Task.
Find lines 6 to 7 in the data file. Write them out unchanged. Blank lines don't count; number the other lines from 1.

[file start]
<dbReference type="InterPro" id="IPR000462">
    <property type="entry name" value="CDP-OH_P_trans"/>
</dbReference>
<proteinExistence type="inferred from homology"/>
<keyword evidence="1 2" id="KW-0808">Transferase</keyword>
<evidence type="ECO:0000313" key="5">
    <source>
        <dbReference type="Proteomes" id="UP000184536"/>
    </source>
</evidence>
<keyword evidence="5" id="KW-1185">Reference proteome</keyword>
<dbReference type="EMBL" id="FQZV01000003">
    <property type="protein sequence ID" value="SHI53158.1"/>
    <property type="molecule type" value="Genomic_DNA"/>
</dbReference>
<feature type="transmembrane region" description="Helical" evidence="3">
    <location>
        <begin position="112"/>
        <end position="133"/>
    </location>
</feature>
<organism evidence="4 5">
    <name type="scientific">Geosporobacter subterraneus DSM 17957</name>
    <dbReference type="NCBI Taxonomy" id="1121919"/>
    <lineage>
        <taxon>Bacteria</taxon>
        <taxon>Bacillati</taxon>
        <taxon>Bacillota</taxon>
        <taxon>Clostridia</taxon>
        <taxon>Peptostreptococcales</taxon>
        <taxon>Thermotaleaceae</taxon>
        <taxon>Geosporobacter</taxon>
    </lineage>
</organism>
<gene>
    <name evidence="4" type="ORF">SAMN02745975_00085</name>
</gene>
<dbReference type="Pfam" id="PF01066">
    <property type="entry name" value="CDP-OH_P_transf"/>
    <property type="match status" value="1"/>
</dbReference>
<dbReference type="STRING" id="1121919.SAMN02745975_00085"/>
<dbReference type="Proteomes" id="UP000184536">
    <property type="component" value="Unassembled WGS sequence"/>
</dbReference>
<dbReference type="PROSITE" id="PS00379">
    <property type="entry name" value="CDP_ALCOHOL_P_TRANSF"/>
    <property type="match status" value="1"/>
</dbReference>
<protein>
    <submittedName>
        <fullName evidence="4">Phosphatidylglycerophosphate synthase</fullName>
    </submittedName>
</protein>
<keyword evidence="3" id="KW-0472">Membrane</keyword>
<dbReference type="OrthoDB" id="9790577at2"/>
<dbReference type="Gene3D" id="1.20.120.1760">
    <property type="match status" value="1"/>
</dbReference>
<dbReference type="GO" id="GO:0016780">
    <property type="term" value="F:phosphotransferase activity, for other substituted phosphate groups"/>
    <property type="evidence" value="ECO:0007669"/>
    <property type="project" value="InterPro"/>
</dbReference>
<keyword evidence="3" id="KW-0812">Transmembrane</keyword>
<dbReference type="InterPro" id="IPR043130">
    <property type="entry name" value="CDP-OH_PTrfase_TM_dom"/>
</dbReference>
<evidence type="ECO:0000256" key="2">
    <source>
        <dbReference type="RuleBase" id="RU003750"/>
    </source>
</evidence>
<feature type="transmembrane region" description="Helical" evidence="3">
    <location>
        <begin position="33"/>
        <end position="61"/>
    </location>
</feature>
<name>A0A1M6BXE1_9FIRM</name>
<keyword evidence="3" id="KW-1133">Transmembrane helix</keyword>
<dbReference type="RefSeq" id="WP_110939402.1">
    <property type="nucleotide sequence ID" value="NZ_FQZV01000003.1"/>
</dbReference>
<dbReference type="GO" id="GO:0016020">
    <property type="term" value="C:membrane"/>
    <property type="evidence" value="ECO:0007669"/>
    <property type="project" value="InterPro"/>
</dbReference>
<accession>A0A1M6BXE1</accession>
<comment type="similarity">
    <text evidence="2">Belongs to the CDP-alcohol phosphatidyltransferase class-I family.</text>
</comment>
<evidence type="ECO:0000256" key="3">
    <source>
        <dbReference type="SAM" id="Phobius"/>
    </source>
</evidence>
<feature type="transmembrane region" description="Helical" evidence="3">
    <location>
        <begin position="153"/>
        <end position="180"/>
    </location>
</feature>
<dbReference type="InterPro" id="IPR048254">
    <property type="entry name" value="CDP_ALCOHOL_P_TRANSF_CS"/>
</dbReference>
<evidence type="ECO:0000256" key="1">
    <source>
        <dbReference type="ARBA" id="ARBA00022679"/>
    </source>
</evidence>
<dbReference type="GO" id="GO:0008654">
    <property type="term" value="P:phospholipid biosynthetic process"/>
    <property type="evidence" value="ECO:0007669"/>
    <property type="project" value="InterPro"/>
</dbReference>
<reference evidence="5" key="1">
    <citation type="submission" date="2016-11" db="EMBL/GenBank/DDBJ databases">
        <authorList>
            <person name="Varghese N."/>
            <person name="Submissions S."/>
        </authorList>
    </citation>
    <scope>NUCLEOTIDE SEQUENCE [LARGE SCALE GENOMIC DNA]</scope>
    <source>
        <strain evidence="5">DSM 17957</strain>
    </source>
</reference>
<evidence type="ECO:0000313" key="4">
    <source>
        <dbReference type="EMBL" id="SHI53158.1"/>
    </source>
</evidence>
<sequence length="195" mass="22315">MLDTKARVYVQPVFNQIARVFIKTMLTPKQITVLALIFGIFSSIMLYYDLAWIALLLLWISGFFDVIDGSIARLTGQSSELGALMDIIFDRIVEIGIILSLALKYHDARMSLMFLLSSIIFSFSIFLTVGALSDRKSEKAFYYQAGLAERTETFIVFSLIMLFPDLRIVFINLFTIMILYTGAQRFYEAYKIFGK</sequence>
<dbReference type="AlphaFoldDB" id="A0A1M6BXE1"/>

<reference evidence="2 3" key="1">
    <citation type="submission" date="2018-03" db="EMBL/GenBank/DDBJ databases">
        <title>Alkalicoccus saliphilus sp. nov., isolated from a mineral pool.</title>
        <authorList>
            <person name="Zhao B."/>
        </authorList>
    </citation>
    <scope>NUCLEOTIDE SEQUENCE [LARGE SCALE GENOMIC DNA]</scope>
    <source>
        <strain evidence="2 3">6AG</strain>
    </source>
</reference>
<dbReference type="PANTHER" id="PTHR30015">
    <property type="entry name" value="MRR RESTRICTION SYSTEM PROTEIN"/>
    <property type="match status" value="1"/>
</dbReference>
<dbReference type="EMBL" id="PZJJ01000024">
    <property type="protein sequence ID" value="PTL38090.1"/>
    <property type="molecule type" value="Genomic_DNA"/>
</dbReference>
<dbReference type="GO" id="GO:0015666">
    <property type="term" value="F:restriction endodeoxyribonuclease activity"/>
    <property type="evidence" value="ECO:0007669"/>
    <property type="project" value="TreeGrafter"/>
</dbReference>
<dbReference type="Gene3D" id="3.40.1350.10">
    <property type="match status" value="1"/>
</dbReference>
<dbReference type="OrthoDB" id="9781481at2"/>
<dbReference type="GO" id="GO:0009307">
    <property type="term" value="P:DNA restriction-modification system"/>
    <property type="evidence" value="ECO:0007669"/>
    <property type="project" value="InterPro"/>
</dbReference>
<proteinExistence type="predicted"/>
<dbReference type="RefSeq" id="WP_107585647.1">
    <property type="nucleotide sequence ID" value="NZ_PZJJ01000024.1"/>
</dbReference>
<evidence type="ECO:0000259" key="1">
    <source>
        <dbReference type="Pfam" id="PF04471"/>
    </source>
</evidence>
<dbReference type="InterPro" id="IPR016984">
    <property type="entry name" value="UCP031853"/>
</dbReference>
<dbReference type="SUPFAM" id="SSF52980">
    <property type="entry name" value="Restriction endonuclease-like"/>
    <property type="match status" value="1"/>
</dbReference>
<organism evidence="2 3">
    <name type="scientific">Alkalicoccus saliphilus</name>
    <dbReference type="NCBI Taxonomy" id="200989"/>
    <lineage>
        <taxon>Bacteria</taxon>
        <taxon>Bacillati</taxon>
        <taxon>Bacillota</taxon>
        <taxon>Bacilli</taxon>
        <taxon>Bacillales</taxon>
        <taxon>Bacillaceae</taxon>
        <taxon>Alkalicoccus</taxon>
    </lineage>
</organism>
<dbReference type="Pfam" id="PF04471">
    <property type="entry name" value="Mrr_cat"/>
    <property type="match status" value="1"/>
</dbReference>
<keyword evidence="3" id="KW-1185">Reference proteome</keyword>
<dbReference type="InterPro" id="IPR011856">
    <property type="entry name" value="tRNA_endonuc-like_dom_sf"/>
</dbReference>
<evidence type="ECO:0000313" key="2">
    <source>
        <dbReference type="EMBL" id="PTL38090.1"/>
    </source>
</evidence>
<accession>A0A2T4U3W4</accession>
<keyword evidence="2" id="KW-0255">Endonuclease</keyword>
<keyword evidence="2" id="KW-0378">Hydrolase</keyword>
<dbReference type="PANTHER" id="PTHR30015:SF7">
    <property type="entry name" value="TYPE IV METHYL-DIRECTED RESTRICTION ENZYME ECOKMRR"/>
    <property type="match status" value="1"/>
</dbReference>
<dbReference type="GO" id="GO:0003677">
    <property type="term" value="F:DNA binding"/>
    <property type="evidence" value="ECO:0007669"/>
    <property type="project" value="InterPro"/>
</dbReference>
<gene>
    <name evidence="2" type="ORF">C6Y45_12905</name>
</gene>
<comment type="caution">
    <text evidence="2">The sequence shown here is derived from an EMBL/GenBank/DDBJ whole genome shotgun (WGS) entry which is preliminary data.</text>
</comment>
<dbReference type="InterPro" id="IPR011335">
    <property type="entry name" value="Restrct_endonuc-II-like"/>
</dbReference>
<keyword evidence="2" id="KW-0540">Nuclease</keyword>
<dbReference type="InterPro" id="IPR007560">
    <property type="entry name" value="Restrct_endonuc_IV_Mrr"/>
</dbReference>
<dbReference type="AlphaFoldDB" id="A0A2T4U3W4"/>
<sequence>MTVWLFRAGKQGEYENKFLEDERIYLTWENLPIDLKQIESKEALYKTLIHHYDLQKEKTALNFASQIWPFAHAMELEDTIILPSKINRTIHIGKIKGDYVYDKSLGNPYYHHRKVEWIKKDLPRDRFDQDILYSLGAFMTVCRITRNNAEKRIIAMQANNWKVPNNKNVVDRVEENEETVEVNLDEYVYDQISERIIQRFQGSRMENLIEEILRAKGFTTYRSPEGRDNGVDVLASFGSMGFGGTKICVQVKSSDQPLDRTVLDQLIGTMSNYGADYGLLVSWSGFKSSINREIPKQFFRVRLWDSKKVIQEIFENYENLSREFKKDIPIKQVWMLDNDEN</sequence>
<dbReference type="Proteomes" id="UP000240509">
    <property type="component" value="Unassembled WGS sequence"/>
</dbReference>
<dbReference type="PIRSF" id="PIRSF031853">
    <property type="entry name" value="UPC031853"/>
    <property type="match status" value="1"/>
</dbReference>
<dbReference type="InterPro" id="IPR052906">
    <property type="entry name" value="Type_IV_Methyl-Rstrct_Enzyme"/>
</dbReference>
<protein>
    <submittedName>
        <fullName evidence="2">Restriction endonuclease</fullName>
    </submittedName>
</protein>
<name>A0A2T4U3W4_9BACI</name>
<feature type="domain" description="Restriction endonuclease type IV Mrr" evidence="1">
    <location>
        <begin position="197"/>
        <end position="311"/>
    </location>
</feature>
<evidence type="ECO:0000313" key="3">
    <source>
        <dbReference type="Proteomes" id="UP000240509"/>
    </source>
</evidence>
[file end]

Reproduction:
<evidence type="ECO:0000313" key="5">
    <source>